“It has been explained that if non-citizen judges are to be appointed in such a process, it will not be possible without an amendment to the Constitution by 2/3 of members of the Parliament voting in favor and also the approval of the people at a Referendum.”
Inaccurate Data on Lands
On the charge that the Lankan government and the armed forces are still holding on to large tracts of land taken from the minority Tamils during the 30 year war against the Tamil militants, Marapana said: “ The data reflected in the High Commissioner’s report in Para 35, that only 75% of the land occupied by the security forces as at 2009 has been released, is at significant variance with the actual numbers. As on March 2019, 88.87% of State lands and 92.16% of private lands have been released.”
Presumptuous Remarks On Mass Graves
On the discovery and dating of skeletal remains in a mass grave in Mannar, and the innuendoes made by the High Commissioner in this regard, Marapana said: “As for the mass graves in Mannar, referred to in para 23 of the High Commissioner’s Report, despite the fact that the test results obtained from a US laboratory have revealed that the said skeletal remains date back to 1499-1719 AD – a period when Sri Lanka was largely under European colonial rule – the report presupposes ‘other mass graves might be expected to be found in the future.’ An assumption of this nature in a public report, on a matter of this magnitude and seriousness, is not acceptable, and may even cast a doubt as regards other assertions in the report.”
Biased Approach To Facts
The Minister pointed to the considerable unevenness in the standards of proof applied to the Government of Sri Lanka, compared to those applied to the unsubstantiated allegations made by Sri Lanka’s detractors and said that this is “problematic and confounding.”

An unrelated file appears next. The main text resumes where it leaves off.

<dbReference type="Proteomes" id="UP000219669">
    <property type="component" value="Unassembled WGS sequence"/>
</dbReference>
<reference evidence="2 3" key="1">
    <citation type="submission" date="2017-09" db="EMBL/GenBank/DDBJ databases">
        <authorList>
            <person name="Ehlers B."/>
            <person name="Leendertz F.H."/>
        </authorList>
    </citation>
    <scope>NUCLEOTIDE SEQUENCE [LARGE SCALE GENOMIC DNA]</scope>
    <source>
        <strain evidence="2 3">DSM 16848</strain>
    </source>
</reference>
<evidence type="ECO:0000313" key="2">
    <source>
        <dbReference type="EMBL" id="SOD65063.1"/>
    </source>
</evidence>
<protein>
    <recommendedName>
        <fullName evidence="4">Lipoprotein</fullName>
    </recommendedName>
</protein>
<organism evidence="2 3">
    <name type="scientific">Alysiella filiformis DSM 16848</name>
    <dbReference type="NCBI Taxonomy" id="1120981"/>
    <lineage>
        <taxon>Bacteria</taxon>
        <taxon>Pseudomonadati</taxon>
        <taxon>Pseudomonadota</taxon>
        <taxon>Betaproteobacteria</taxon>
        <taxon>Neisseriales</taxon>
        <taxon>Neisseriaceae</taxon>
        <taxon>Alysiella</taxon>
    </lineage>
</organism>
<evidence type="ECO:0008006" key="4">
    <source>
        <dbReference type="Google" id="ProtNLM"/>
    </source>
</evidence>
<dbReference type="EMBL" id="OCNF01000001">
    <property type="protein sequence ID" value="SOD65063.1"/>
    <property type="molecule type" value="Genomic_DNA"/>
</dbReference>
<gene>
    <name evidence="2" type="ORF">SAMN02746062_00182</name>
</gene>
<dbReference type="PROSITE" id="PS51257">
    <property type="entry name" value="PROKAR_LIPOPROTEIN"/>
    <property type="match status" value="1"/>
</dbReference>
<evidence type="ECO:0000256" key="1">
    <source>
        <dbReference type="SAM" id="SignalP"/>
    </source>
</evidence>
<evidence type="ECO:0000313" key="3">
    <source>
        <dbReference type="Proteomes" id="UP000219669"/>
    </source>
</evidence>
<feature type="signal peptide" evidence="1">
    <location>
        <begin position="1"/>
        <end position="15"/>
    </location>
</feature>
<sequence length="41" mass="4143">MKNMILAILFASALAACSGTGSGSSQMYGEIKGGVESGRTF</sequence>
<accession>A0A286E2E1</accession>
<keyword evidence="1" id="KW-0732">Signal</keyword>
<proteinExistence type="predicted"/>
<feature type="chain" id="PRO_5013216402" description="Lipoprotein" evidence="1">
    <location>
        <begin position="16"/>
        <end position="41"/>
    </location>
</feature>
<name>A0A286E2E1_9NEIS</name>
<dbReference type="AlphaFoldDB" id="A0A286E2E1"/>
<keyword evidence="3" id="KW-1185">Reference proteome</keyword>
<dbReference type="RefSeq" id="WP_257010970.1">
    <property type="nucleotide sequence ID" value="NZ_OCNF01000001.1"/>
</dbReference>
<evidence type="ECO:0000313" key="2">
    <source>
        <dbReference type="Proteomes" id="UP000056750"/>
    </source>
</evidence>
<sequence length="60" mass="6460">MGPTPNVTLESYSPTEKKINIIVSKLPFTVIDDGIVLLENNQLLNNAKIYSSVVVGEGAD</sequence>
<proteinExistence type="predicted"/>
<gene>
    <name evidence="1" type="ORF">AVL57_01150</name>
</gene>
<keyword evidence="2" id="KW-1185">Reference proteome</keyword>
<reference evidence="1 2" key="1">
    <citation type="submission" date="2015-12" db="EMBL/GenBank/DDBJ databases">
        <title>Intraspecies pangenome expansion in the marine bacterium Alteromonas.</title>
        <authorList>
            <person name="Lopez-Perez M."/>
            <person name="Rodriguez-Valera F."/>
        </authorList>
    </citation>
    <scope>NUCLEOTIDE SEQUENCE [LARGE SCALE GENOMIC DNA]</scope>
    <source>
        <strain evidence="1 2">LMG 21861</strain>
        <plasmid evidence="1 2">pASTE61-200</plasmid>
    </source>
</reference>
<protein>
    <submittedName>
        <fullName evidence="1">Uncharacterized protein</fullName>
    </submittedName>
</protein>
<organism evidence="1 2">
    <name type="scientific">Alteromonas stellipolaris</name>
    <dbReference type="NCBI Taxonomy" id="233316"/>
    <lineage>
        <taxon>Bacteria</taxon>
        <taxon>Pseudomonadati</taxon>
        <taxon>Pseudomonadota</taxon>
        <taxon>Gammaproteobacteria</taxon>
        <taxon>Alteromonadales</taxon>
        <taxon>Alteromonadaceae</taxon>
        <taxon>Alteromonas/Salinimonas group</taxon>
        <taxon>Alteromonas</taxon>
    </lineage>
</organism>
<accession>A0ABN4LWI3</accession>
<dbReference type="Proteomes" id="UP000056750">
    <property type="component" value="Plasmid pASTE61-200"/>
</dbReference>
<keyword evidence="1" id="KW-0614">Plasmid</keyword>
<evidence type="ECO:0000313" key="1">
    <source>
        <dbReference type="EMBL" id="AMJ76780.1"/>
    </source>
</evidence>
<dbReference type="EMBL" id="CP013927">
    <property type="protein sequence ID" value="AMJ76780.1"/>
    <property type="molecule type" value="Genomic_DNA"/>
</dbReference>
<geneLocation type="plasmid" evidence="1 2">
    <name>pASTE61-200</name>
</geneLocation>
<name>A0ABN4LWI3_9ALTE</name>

Expanding on this, Marapana said: “Conventional wisdom teaches us that when facts do not fit a theory, the theory has to change. However, conventional wisdom does not seem to be applied to Sri Lanka’s case. It seems that even if the theory is disproved through hard evidence that absolves Sri Lanka, as in the case of the Mannar graves, a matter in which some sceptics sought to implicate the Government of Sri Lanka, such facts are cast aside for further inquiry.”
“At the same time when evidence surfaces, which contests the culpability of the Sri Lankan security forces and police in having deliberately caused civilian casualties during the last phase of the conflict, this evidence is summarily disregarded.”
Denies Colonization of Tamil Areas
On the charge that the government is encouraging the systematic colonization of the Tamil areas, Marapana said: “The Government of Sri Lanka has no policy of colonization of either the Northern Province or Eastern Province, or as a matter of fact, of any province in the country.”
“As regards the contention that land owners are deprived their land by declaring their land as forest cover or as archeological projects, it must be clearly and categorically stated that the Government has not resorted to any such measures.”
“However, it must be born in mind that the protection of forest land and archaeological projects is an obligation cast on any State in accordance with its international obligations that mandate protection and preservation of the environment and of the cultural heritage.”
“Furthermore, in identifying the relevant forest land and the cultural heritage, respective provincial administrations are also consulted.”